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Trygve Norman (født 24.3.1878 på Nes Romerike- Aril 1970 i Queens County, New York, USA) sønn av kommandørkapt. Jan Marius Norman og hustru, f. Inga Mathilde Schjøth. Bror av Sigurd Norman (8.8.1876- 28.11.1972 i Portland Oregon).
Trygve Norman ble utdannet B.ing. TH Danzig 1907. Firma Philip Holzmann, Frankfurt am Main 1908, Hamburger Hoch- und Untergrundbahn 1909 -12, medinneh. bygn.tekn. konsulentfirma Bonde & Norman, Oslo 1912-23, utvandret til USA i 1923, bosatt New York.
He was a wonderful artist, Norwegian style. While he and his wife lived in the NYC area, relatives, mainly from Portland, Oregon, would visit. One was his nephew, Tom Norman. Tom had been born in Brazil to Norwegian parents, in particular, to Trygve's brother, Sigurd and Sigurd's second wife. Tom's wife, Nancy, remembers that Trygve had "rosemaled" his kitchen cabinets, a Scandinavian folk art which also fascinated her. Relatives still have Trygve's "studies", made as a younger man, of paintings kept in a Norwegian museum. His studies were excellent paintings in their own right, with at least one owned by a great-niece (Janet Giske, daughter of Anna, one of his brother Sigurd's daughters.)
No one remembers him having children of his own, at least none that came to the States. Trygve spoiled some nephews instead. He sent at least two of the families in Oregon model steamboats that he had made, with working boiler engines.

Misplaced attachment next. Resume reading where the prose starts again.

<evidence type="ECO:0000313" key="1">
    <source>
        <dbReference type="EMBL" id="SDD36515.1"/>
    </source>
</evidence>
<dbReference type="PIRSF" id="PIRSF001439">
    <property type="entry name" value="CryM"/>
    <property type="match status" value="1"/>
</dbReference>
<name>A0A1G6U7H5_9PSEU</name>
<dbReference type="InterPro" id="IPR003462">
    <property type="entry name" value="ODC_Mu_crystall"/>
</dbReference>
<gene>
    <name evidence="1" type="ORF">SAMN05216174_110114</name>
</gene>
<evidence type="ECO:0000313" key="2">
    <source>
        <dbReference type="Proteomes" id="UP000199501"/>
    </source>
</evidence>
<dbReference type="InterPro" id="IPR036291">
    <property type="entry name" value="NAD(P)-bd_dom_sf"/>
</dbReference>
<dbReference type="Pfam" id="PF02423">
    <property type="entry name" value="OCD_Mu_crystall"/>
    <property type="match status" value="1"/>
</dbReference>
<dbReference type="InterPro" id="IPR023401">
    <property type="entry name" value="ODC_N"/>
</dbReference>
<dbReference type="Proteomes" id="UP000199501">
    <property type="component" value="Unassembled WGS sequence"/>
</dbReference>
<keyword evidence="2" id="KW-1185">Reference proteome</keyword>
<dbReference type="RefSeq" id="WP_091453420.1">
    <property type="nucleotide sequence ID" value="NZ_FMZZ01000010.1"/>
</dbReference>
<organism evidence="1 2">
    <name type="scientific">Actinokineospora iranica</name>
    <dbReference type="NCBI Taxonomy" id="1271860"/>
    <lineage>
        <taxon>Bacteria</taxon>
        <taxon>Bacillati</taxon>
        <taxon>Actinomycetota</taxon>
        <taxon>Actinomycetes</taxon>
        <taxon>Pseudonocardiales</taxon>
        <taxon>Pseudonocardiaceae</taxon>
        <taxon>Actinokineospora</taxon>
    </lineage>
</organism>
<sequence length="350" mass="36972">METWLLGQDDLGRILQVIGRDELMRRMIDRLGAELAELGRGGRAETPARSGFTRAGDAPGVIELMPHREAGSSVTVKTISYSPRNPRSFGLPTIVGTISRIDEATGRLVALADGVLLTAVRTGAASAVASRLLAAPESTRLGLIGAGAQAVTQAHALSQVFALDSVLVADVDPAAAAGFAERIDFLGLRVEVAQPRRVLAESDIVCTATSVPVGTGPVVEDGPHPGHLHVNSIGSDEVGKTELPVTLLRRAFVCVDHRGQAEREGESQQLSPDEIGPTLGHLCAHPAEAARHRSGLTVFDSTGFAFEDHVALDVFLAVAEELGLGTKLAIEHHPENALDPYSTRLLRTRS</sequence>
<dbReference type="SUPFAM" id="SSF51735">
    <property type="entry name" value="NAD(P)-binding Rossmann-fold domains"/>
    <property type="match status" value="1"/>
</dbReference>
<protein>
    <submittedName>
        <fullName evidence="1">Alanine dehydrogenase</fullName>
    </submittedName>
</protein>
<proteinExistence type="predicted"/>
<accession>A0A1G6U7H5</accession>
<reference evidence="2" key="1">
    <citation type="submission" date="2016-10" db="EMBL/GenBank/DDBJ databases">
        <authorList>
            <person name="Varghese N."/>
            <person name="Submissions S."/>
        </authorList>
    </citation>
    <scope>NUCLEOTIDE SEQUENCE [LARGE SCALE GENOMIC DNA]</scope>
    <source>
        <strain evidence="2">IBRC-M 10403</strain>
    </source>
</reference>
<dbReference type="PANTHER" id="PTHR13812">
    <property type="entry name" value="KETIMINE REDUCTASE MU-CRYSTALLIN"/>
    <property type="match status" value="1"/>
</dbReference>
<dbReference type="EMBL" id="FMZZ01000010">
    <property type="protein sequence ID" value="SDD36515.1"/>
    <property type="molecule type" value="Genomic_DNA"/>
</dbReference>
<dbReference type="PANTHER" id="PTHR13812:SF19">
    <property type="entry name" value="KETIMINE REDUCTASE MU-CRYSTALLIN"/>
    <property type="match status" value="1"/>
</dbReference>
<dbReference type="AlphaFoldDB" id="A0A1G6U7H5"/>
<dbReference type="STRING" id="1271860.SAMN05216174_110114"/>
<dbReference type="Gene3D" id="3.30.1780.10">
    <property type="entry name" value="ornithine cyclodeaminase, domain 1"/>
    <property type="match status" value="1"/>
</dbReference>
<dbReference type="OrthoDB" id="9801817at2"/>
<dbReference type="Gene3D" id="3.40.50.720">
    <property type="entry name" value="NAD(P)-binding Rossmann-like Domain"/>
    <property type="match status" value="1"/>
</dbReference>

VERIFIED BY PAPERWORK. Trygve traveled out of Norway for his graduate training and early work. By 1907, he was in Danzig. At that time, it was a Prussian seaport on the Baltic used for shipping grain, filled with multiple nationalities. (It was later returned to Poland and called Gdañsk.) His next stop was Frankfurt, found in modern Germany. Once back in Norway, he would form an engineering consulting company in 1913, with Alfred Bonde, locating in Kristiania (long ago spelled as Christiana). Both the largest city and the capital of Norway, it would have attracted lots of businesses. The two men owned/earned a patent regarding longitudinal beaming inside ships. They filed it at the US Patent Office on May 8, 1918, on record as transferred to John Möllar Larsen of Chicago, Illinois, by "mesne assignment", indicating the transfer had not been totally completed.
Trygve had emigrated to the States. This while in his 40s. Immigrating in 1923, Trygve petitioned later, in 1931, at age 51, for naturalization. He did so at the US District Court in Brooklyn.
Times were hard and becoming harder. The Great Depression was underway.
A decade or so later, the US Census for 1940 caught the country barely beginning to come out of the Great Depression. By then, Trygve boarded with the Moshys, a family of five, who described themselves as Syrian. The Moshys took in, as lodgers, three other adults, a common way for Depression-era families to "make ends meet".
The Moshys were in Queens, so Trygve's address was still Brooklyn. The Moshys listed him as married, but no wife was present. Was she still in Norway, until he could "get settled"? He was the most educated person on the census page, with 5 years of college. Even so, the Depression made it difficult to work as an engineer. Trygve "made do", working as bookkeeper at a factory.
At age 67ish, he registered with the local draft board for WW II, a requirement. Given his age, would have been surprised if he had been called to serve? (Would calling the elderly to serve have meant the US was losing the War?)
By this registration, the woman we assume was his wife was present. Their apartment was on 116th St. in Kew Gardens, Queens County. Mrs. Margit Norman was his contact person at the same address. She outlived him.
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